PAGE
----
Confectioners can reduce reliance on the big seasons with packaging and formats that outlast one day events, licensing deals and distribution at holiday hot spots, according to Jelly Belly.
“Jelly Belly has managed to stay relevant all year long. We do get a spike at Easter, but our sales are not disproportionately weighted towards Easter like the category,” Robert Swaigen, vice president of marketing for the company told ConfectioneryNews.
While Halloween is the biggest season for the overall US confectionery sector, around 50% of sales in the jelly bean category come in the four weeks before Easter, making it the biggest season for Jelly Belly, just ahead of Christmas.
But Swaigen said: “We have so many different types of packages and points of distribution that we stay in front of the consumer pretty much year round.”
But for the sector almost a quarter of sales come at one-day seasonal events. US seasonal confectionery sales amounted to $7.2bn in 2013 and accounted for 21% of overall confectionery sales, according to data from the National Confectioners Association (NCA).
According to Jelly Belly, jelly beans have been an iconic Easter treat since around the 1930s along with chocolate bunnies. They were a seasonal only confection for decades due to their egg-like appearance, and in-store displays using the beans in nests. Jelly Belly changed that seasonality in 1976 by creating an all-year round confection.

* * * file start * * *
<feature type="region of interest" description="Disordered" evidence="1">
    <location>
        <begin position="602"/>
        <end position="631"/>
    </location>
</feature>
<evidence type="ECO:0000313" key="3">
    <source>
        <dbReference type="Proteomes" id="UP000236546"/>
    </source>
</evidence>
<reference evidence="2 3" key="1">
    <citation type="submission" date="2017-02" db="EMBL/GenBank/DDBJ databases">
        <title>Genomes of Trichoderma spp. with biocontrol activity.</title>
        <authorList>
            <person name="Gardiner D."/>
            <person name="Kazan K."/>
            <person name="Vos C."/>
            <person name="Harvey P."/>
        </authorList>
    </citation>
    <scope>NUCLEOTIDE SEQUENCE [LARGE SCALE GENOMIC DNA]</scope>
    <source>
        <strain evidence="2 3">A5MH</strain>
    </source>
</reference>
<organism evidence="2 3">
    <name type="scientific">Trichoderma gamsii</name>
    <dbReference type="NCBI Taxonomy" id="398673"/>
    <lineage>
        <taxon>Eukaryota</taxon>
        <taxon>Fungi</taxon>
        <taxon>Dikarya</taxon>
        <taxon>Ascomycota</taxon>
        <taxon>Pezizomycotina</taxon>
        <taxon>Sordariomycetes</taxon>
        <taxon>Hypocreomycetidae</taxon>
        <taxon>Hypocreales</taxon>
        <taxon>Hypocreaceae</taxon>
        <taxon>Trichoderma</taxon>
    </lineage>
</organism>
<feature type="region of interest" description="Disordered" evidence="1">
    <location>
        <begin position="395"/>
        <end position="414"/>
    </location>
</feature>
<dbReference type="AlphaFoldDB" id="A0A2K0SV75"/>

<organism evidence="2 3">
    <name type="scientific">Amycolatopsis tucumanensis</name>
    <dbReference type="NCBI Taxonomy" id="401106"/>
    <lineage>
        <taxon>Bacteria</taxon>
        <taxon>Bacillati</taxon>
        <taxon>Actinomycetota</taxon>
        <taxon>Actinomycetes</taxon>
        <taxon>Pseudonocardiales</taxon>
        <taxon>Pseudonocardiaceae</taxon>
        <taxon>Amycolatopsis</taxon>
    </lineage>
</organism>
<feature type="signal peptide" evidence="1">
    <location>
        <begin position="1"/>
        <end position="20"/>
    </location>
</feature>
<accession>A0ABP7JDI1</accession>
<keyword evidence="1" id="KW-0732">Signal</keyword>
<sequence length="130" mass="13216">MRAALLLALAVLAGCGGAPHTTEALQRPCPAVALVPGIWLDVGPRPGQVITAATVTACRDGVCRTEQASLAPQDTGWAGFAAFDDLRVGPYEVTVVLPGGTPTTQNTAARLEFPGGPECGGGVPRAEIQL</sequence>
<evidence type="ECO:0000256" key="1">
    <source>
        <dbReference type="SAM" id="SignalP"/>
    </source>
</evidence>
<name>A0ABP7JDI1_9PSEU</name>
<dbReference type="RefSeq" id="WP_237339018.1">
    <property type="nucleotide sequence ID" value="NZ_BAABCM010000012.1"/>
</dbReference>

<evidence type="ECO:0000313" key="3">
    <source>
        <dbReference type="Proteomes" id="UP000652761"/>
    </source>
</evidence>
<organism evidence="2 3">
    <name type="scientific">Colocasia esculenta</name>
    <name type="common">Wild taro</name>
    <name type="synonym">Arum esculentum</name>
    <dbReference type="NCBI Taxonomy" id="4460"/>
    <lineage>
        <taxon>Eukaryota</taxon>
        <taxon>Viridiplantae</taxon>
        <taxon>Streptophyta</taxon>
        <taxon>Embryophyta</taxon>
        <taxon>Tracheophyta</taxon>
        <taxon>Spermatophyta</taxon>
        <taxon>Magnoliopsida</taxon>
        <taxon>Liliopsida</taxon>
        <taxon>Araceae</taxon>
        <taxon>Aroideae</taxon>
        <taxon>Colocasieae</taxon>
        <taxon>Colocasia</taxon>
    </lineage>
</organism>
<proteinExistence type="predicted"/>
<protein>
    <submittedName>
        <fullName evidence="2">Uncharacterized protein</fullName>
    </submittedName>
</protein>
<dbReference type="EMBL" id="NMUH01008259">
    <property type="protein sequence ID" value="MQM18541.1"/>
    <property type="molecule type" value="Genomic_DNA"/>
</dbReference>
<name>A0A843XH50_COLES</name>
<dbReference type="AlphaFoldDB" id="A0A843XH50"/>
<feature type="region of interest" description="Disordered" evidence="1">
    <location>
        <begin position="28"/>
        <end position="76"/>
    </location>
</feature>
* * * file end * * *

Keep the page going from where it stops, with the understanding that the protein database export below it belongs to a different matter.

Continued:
Adaptable packaging choices
“The trade, as much as it excels at these big spikes, if it’s a one day program it can be scary too because if it’s too directed towards Father’s Day and only Father’s Day, then what do you do the day after? So we try to come up with some longer seasonal programs that work over longer periods," said Swaigen.
This approach was recently used by Hershey , which packaged its Halloween candy in Fall colors to prolong the life of the products.
Earlier this year, Jelly Belly launched its ‘Party Collection’ of individual flavor packages that allow consumers to choose a single color matching a party theme.
Choice through innovation
Jelly Belly has also been able to carry appeal outside key seasons because of the sheer scale of choice it offers. At the recent ISM trade show, the company launched 50 new products including a world’s first beer flavored jelly bean.
The company hopes the draft beer jelly bean will carry appeal as a Super Bowl snack or as a Father’s Day gift.
At last year’s NCA State of the Industry Conference, Print Cates, vice president of product management for J. Sosnick & Son, said that summer could be the fifth big season for confectioners.
“Various locations in amusement parks are a great summer opportunity,” said Tomi Holt, director of communications at Jelly Belly. “It doesn’t have to be seasonal per se; it’s just locations of the places where people are enjoying their summer.”
Jelly Belly also has licensing partnerships that help it stay relevant out of season. For example, it has a deal with Disney that allows it to launch products marketed alongside new movies.
Other licensing deals include Hello Kitty, Harry Potter and McIlhenny Company Tabasco, which helps the company attract customers beyond Easter and Christmas.